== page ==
The pricepoint for a pair of personal skis is fairly expensive, but you get what you pay for. Just ask the recently crowned Champion of the Snowbird stop on the Subaru Freeskiing World Tour, Silas Chickering-Ayers, who has earned a Sickbird belt buckle and place atop the podium on Wagners.
For more, check out Wagner Custom Skis Website.
- Blog post
- 1 year ago
- Views: 538
- Not yet rated
- From: line_skis
DESIGNED BY ERIC POLLARD
This is Eric’s personal quiver of one. Plenty of width for the pow, tons of stability at speed, and the agility needed to use the entire mountain as his personal terrain park. NEW this year he’s added Early Rise to the tip and tail for even better float in the pow while maintaining plenty of effective edge & camber to still rip the hard pack.
Lengths: 162, 172, 182
Shape: 142-115-139This is the ski you and Eric can count on to turn your entire mountain into your own personal terrain ... Read more
This is the ski you and Eric can count on to turn your entire mountain into your own personal terrain park.
THE DEVELOPMENT STORY BY ERIC:
The art on the Bacon is an acrylic on wood painting of a massive color wheel and a tree with roots growing below. I won’t go into why I painted those, but believe me, it's deep.
The concept was for the Sir Francis Bacon to ride well in all conditions, something I could take up any day and not be disappointed.
The Engineering this year we added Early Rise in the tip and tail which dramatically helped it float without having to shift your weight. The early taper was critical in eliminating drag and hooking tips and tails in powder, as well as helping the tip and tail sit deeper in the pow (depending on which direction you are going). The bacon is the most versatile ski in my line, with a large waist, and a soft but very stable, symmetrical flex, making it easy to ride in the park, all over the mountain and in pow.
Check out the Nimbus videos to get a better idea of the way these skis were designed to be ridden.
- 3 years ago
- Views: 293
- Not yet rated
- From: JeremyJones
Ten years ago, during a recon flight to map out the mountains around Haines, AK, this face captured my imagination and never let go of it. The more I searched the world’s mountains the more I realized how unique and special this face was.
Because the peak was located just over the US boarder into Canada access was restricted to our US based heli operator. From the moment I realized the face was off-limits I started fantasizing about setting up camp and hiking to it from the US.
It became one of my reasons for starting the Deeper project. At the start of my first Deeper trip to AK two years ago I wrote, “if the stars align and somehow we are able to ride Corrugated then this whole project will be worth it regardless if I ride anything else.”
Three weeks into our first Deeper AK trip I finally made it to the ridge and looked down the face of Corrugated. Unfortunately, the conditions were marginal thanks to a harsh North wind that scraped the spines down to hard snow the day before. We decided to pull the plug and put it on the list for the following year’s trip.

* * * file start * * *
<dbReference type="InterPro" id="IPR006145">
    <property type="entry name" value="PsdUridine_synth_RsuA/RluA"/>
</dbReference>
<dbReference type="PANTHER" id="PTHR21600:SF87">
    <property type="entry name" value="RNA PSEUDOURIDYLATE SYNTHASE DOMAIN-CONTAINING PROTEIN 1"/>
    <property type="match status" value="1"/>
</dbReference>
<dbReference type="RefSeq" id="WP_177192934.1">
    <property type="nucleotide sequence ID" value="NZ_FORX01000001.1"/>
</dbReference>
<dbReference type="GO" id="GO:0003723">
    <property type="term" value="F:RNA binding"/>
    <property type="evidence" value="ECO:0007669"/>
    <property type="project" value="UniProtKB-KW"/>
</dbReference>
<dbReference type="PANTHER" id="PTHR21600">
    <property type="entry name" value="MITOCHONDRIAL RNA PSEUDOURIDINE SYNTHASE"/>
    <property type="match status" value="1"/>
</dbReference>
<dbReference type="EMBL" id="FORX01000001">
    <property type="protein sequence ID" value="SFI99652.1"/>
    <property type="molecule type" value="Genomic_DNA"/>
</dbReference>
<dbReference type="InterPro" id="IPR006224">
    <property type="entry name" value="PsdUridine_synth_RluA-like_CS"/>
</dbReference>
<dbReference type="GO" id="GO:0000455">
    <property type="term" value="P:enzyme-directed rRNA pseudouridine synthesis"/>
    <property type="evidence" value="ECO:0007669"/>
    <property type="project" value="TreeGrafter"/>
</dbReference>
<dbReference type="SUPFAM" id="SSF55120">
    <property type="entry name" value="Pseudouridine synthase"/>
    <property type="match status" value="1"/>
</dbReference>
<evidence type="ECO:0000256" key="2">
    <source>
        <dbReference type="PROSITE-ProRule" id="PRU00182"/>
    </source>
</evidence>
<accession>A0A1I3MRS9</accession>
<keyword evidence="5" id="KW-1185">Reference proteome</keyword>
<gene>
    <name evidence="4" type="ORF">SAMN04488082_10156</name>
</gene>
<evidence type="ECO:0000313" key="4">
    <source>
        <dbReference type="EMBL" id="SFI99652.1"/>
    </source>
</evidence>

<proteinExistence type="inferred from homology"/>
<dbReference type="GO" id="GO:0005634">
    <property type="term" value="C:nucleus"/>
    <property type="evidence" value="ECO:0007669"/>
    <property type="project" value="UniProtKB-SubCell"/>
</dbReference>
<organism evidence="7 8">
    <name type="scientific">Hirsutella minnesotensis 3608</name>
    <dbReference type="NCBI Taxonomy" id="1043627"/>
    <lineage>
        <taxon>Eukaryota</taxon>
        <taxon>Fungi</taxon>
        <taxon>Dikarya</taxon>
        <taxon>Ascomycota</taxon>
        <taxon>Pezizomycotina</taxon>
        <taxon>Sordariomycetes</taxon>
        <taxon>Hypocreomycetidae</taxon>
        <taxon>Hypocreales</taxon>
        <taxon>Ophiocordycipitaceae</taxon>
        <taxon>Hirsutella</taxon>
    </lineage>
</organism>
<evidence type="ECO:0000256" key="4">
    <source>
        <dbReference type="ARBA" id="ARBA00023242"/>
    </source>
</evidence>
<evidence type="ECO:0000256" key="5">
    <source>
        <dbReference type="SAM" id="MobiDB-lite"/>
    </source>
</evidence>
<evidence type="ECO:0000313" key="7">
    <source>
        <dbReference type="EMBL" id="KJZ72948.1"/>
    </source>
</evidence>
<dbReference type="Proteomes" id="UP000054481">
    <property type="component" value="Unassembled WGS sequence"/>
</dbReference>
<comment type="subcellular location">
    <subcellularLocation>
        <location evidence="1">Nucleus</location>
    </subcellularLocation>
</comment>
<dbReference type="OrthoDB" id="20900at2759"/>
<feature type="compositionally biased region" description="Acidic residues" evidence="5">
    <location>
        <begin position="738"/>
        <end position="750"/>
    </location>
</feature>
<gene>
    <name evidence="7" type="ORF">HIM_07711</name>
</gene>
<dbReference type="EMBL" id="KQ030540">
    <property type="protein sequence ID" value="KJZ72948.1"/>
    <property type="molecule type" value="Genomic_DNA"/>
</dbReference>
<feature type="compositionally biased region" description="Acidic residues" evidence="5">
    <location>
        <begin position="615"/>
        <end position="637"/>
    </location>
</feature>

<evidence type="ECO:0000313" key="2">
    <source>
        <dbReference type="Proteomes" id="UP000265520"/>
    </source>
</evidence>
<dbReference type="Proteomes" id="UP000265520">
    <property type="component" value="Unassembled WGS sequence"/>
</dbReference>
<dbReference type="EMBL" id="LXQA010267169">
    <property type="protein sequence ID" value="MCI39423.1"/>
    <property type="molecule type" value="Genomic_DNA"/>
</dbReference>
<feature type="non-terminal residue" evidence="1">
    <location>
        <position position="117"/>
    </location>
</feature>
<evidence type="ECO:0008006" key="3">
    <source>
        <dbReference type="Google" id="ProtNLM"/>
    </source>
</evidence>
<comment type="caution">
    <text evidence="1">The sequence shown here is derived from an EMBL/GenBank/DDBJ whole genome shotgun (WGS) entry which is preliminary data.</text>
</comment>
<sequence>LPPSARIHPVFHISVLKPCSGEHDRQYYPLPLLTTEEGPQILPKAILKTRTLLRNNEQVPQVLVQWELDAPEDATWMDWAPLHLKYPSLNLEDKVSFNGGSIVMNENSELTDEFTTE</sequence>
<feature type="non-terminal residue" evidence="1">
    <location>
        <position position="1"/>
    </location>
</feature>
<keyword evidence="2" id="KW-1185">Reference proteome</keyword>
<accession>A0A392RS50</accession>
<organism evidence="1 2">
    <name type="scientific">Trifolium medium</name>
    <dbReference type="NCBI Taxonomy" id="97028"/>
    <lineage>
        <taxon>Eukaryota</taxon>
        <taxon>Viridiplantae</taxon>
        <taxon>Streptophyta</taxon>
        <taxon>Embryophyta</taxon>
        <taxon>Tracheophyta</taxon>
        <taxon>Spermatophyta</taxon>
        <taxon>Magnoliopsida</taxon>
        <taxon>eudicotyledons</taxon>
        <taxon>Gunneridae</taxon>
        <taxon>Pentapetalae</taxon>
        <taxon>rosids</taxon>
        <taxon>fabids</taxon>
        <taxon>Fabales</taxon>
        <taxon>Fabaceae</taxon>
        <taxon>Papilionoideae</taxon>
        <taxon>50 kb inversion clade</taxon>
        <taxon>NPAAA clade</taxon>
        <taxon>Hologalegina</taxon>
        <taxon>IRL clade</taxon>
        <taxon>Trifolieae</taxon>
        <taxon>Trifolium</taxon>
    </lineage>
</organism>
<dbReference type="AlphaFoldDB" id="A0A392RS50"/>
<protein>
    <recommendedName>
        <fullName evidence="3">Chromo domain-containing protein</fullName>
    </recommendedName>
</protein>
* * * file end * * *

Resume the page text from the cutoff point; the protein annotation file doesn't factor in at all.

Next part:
This year I went into the AK trip with one goal, to ride Corrugated. I got lost on the way however (mentally, not physically), and ended up 50 miles past it at a zone in the Fairweather Range that was so stacked with spines it would become known as the Spine Institute.
After the best three week session of my life, and following the best morning of my life, I decided to push my luck and try to ride Corrugated on our way back towards Haines before an impending storm.
Our second 3 AM start came with out much pain. The excitement was high and we were off to hopefully shred Corrugated. Navigating the few miles of glacier in pitch black was easier than expected but a steeper than anticipated roll over had us all on guard do to the blackness it seemed to drain into. By twilight we were on the summit ridge and the sun started doing its magic, painting the high peaks around us pink.
The cornice guarded most of the face. I put Xavier on belay and he was guided to a 1 ft wide supported section on the ridge by the cameramen on the opposing ridge.
Dropping into the face was a feathering toe edge free fall with my head inches from the overhanging cornice. Twenty feet below my edge locked in and I made a long bottom turn and projected myself onto the main spine and proceeded to get engulfed by face shot after face shot of waist to chest deep powder. It seemed to go on forever and lulled me into a trance that I did not come out of until the large bergschrund at the bottom of the line.
The dream was complete. Corrugated was checked off the list.
As seen in Transworld Snowboarding’s 2011 Buyers Guide. Photo Tero Repo.
We skinned from camp up over the high ridge to the upper left of the photo and snowboarded down the glacier in the dark.
Our first look at the face. Our entry point is too the left of the rocks on the summit ridge. Missing it by a foot or two was not an option.
What dreams are made of.
Corrugated from the heli.
- Blog post
- 3 years ago
- Views: 744
- Not yet rated
- From: media-75233
We recently caught up with Dave Marlaire, a Salt Lake City-based painter and splitboard enthusiast. Here's our interview and a few of his pieces. To check out more of his work, visit Dave's website: http://MarlaireFineArt.com.
TGR: What's your background in art? When did you start doing split-focused pieces and what was your inspiration?